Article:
Daily Telegraph Cryptic No 30000
Hints and tips by pommers
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BD Rating – Difficulty ** – Enjoyment *****
Hola from the Vega Baja where summer is in full swing with 30+ temps every day this week. Falcon was without electricity for six days after the storm and still has no internet, telephone or TV. Must have been a hell of a storm! That means you’ve got me again this week so I hope you’re not too disappointed.
As to the puzzle, of course it’s a landmark. It’s Daily Telegraph number 30,000 and that’s a hell of a lot of puzzles! There’s a Nina around the outside of the grid to mark the number and I reckon this is one of the best Monday puzzles for some time. It’s not too hard and it hasn’t needed a load of obscure words to get the Nina in place. I thought it was great and look forward to your thoughts.
As usual the ones I liked most are in blue. The definitions are underlined in the clues and the answers are under the “click here” buttons so don’t click on them unless you really want to see the answer. Please leave a comment telling us what you thought.
7a County‘s season picked up ahead of series (8)
SOMERSET: The first bit is five letters that aren’t a word but if pronounced would sound like (picked up) a season and then a series or group.
9a Look at permit and small hole (6)
EYELET: A word meaning to look at followed by a word for to permit or allow.
10a Not quite prepared to study (4)
READ: Study at university is a word meaning prepared but without its last letter (not quite).
11a Large one piano in intricate Hogarth print (10)
LITHOGRAPH: L(arge) and an I (one) followed by an anagram (intricate) of HOGARTH with a P(iano) inserted (in).
12a Go back on one’s word right away in a city in Oregon (6)
EUGENE: This is a word meaning to go back on one’s word but without the R. It’s backwards but where is the reversal indicator? I don’t think this clue works unless I’m missing something obvious which would not be the first time!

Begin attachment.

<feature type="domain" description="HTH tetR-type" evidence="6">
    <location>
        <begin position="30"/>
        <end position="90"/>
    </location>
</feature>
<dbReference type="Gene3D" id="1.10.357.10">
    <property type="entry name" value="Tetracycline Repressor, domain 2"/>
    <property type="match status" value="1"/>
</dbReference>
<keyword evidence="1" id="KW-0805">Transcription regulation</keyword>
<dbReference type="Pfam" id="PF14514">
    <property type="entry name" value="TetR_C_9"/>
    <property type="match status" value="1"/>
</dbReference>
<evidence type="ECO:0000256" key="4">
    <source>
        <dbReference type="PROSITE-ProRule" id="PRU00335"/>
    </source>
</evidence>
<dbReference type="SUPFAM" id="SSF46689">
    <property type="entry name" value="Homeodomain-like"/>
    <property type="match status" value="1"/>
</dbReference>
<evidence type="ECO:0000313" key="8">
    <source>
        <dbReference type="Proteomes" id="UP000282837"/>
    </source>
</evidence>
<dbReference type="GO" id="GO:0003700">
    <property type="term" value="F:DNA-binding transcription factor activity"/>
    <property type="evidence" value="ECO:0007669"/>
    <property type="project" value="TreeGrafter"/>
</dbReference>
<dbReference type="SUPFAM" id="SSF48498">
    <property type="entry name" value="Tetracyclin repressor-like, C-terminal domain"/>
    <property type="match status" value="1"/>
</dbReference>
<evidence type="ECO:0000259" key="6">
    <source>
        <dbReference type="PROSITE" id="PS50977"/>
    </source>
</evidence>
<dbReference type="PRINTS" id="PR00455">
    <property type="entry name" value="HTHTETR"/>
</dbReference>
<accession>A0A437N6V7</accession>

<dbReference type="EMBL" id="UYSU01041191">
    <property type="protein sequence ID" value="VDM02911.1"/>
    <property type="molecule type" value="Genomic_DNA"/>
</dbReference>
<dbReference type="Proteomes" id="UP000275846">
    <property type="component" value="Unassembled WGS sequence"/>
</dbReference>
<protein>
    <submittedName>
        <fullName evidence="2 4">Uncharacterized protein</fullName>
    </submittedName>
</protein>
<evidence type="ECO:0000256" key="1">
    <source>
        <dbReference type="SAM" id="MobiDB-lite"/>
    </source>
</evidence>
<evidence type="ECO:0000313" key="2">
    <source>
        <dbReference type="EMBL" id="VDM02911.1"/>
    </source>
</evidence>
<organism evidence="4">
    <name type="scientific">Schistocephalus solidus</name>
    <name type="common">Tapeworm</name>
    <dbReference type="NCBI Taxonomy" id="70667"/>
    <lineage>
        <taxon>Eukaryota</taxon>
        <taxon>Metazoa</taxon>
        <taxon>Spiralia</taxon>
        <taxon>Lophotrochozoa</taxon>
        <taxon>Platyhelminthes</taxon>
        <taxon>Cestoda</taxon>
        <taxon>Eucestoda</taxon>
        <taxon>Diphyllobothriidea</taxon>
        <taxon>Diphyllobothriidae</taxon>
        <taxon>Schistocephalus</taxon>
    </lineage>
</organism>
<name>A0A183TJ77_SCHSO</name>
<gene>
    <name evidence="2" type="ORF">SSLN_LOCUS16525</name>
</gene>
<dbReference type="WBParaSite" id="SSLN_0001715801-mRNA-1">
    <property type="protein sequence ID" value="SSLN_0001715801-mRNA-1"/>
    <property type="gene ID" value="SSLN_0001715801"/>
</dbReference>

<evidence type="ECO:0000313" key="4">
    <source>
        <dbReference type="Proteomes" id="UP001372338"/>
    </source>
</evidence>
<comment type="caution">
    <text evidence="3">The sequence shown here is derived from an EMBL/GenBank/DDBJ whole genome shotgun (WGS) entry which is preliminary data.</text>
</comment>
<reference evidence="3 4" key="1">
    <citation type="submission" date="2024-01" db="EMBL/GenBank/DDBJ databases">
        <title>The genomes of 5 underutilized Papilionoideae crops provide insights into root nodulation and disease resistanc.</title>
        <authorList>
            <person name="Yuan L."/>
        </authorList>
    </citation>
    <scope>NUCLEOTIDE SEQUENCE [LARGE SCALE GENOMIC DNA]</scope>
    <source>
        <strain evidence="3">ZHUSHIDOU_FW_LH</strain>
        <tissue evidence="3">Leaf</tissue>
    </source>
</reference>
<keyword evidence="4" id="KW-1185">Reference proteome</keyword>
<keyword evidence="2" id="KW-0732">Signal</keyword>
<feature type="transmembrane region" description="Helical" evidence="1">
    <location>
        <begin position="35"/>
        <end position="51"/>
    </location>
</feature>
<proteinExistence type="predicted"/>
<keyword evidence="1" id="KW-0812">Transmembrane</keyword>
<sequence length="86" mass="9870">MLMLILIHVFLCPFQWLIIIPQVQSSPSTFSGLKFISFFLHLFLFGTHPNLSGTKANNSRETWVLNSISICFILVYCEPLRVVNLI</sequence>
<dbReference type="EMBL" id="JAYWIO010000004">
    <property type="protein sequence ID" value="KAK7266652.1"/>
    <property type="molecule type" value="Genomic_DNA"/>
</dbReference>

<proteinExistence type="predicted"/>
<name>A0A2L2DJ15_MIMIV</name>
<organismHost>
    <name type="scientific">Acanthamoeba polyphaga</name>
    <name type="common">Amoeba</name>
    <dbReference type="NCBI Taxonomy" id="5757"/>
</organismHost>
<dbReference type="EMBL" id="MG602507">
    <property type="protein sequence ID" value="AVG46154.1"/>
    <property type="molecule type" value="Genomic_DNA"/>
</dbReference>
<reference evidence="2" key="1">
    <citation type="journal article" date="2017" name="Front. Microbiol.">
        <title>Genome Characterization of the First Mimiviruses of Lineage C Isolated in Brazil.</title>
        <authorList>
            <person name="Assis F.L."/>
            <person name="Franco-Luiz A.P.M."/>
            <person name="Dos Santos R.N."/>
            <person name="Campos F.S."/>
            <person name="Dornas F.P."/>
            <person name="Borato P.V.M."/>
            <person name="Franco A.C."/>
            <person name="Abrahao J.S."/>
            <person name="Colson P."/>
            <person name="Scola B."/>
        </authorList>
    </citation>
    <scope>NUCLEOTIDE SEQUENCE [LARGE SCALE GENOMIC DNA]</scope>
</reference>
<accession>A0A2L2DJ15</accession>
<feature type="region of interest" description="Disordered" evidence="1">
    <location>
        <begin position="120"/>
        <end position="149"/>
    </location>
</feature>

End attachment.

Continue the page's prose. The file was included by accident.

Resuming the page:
The clue has been updated on the website and now reads:-
Go back on one’s word right away over in a city in Oregon (6)
“over” is the previously missing reversal indicator.
14a The Spanish artist entertained by old-fashioned type in fabulous place (2,6)
EL DORADO: Start with the Spanish definite article and follow with and old-fashioned type, or extinct bird, with the usual artist inserted (entertained by). For some reason I had El Greco in mind but he’s a letter short and he was a Greek, D’oh!
15a They go off in river craft, not quietly (6)
EXEUNT: A stage direction. It’s a river in Devon followed by a boat used on rivers but without the P (not quietly). I’d never have got this one without the checkers and even then it took its time revealing itself – last one in by quite a margin.
17a Professional model in good health (6)
PROSIT: Abbreviation of professional followed by a word for model or pose.
20a Throaty, ultra poorly on vessel returning (8)
GUTTURAL: Start with a vessel used to help manoeuvre ships in harbours and follow with an anagram (poorly) of ULTRA.
22a America backing party UK rejected? A puzzle (6)